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Pennsylvania’s Role in Achieving Women’s Suffrage

Tags: Voting, History
June 25, 2019 11:00 AM
By: Kaitlin Murphy, Deputy Press Secretary

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Over the next year, as we approach the 100th anniversary of the ratification of the 19th Amendment, the topic of women's suffrage will get a lot of coverage in the news and on social media.

It's shocking that American women only obtained the right to vote in 1920. For some of us, that was within our grandmothers' lifetimes. 

It's equally surprising to realize that women obtained the right to vote 144 years after this democracy was founded. Full enfranchisement of African Americans didn't occur until decades after that.  

It took more than a year for the required three-fourths of states to ratify the amendment. Finally, on Aug. 26, 1920, U.S. Secretary of State Bainbridge Colby certified the 19th Amendment to the U.S. Constitution, and women's suffrage became a reality.

On June 24, Pennsylvania celebrated the centennial anniversary of the General Assembly's ratification of the amendment, just 20 days after it cleared Congress and was sent to the states.


Pennsylvania was the seventh state to ratify the amendment.

In honor of Pennsylvania's early embrace of women's suffrage, let's look back at the state's crucial role in the movement.  

Pennsylvania contributed some mighty figures to the cause. One such individual was Philadelphian Lucretia Mott who, along with Elizabeth Cady Stanton, organized the first women's rights convention, held in Seneca Falls, N.Y., in 1848.

In the early 20th century, Caroline Katzenstein and Dora Kelly Lewis were leaders in the Pennsylvania suffrage movement and influential members of the National American Woman Suffrage Association and the National Woman's Party (NWP).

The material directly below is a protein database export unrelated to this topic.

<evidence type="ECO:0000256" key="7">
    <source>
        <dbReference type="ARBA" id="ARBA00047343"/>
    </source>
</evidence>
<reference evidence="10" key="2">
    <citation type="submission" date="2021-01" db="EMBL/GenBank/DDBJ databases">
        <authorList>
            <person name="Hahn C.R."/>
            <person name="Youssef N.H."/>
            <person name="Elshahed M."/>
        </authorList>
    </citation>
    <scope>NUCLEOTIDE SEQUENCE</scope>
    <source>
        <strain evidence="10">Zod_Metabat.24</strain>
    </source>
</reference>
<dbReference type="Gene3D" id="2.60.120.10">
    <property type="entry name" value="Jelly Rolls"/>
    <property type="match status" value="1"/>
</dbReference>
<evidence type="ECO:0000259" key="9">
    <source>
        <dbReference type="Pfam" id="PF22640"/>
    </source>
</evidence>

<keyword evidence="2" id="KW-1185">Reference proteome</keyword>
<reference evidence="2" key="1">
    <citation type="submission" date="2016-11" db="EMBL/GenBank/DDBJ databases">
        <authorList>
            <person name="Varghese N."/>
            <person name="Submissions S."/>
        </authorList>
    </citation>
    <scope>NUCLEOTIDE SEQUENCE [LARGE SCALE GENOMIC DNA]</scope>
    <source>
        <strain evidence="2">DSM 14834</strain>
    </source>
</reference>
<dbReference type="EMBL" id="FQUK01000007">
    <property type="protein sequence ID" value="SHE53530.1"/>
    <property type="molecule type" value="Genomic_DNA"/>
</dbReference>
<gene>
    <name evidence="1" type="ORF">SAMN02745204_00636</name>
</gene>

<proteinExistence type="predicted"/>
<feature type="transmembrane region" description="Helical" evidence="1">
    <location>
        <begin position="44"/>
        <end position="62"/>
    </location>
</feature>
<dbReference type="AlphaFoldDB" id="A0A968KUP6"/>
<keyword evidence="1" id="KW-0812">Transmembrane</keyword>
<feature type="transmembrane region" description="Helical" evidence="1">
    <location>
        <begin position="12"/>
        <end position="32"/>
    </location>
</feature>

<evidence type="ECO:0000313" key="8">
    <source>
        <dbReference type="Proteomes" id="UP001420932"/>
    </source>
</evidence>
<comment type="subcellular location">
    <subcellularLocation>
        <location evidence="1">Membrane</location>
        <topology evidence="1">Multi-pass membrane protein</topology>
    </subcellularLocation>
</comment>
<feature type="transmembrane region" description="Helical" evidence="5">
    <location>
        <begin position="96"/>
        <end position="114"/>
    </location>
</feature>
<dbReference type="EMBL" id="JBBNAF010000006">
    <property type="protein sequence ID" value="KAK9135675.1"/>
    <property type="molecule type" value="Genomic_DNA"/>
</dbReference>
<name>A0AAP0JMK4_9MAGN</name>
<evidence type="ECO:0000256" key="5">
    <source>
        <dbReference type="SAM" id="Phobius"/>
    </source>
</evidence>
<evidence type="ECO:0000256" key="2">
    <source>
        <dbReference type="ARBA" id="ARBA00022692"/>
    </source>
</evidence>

Katzenstein served as secretary and publicist for several suffrage associations at the state and national level. Once women gained the right to vote in 1920, she dedicated the rest of her life to advocating for women's labor rights.

Dora Kelly Lewis' story serves as a reminder that sometimes being a suffragist was a harrowing experience. Suffragists endured being laughed at, derided, denied entry to political events and denounced for speaking in public.  Some were even jailed and beaten.

Lewis was inspired to sacrifice her health and freedom for the cause by the militant actions of one of the NWP's founders, Alice Paul, a descendant of Pennsylvania's founder William Penn and a graduate of Swarthmore College and the University of Pennsylvania.

Between 1917 and 1919, Lewis was arrested multiple times for involvement in pro-suffrage demonstrations. While imprisoned at the Occoquan Workhouse in Virginia, Lewis was force-fed during a hunger strike she helped organize to protest the harsh treatment of the suffragists and was knocked unconscious by guards.  

Other Pennsylvania suffragists didn't resort to such extreme tactics. In 1915, some of them waged a massive campaign of conferences, rallies, parades and open-air talks in support of an amendment to the state constitution that would give women the vote. They sent speakers to every county. 

Although this campaign ultimately failed, it spawned a powerful symbol of the suffrage movement – the Justice Bell.


The brainchild of Katharine Wentworth Ruschenberger, of Strafford, the one-ton bronze replica of the Liberty Bell went on tour and drew national attention.

Pennsylvania suffragists chained the clapper to one side, explaining that the Justice Bell would remain silent until women's voices were no longer silenced.  They did not ring it until the country's 50 million female citizens finally won the right to vote.  

To learn more about Pennsylvania's suffrage movement, visit the state's new website, It offers a comprehensive guide to the Pennsylvania women and events that played an integral part in the suffrage movement.

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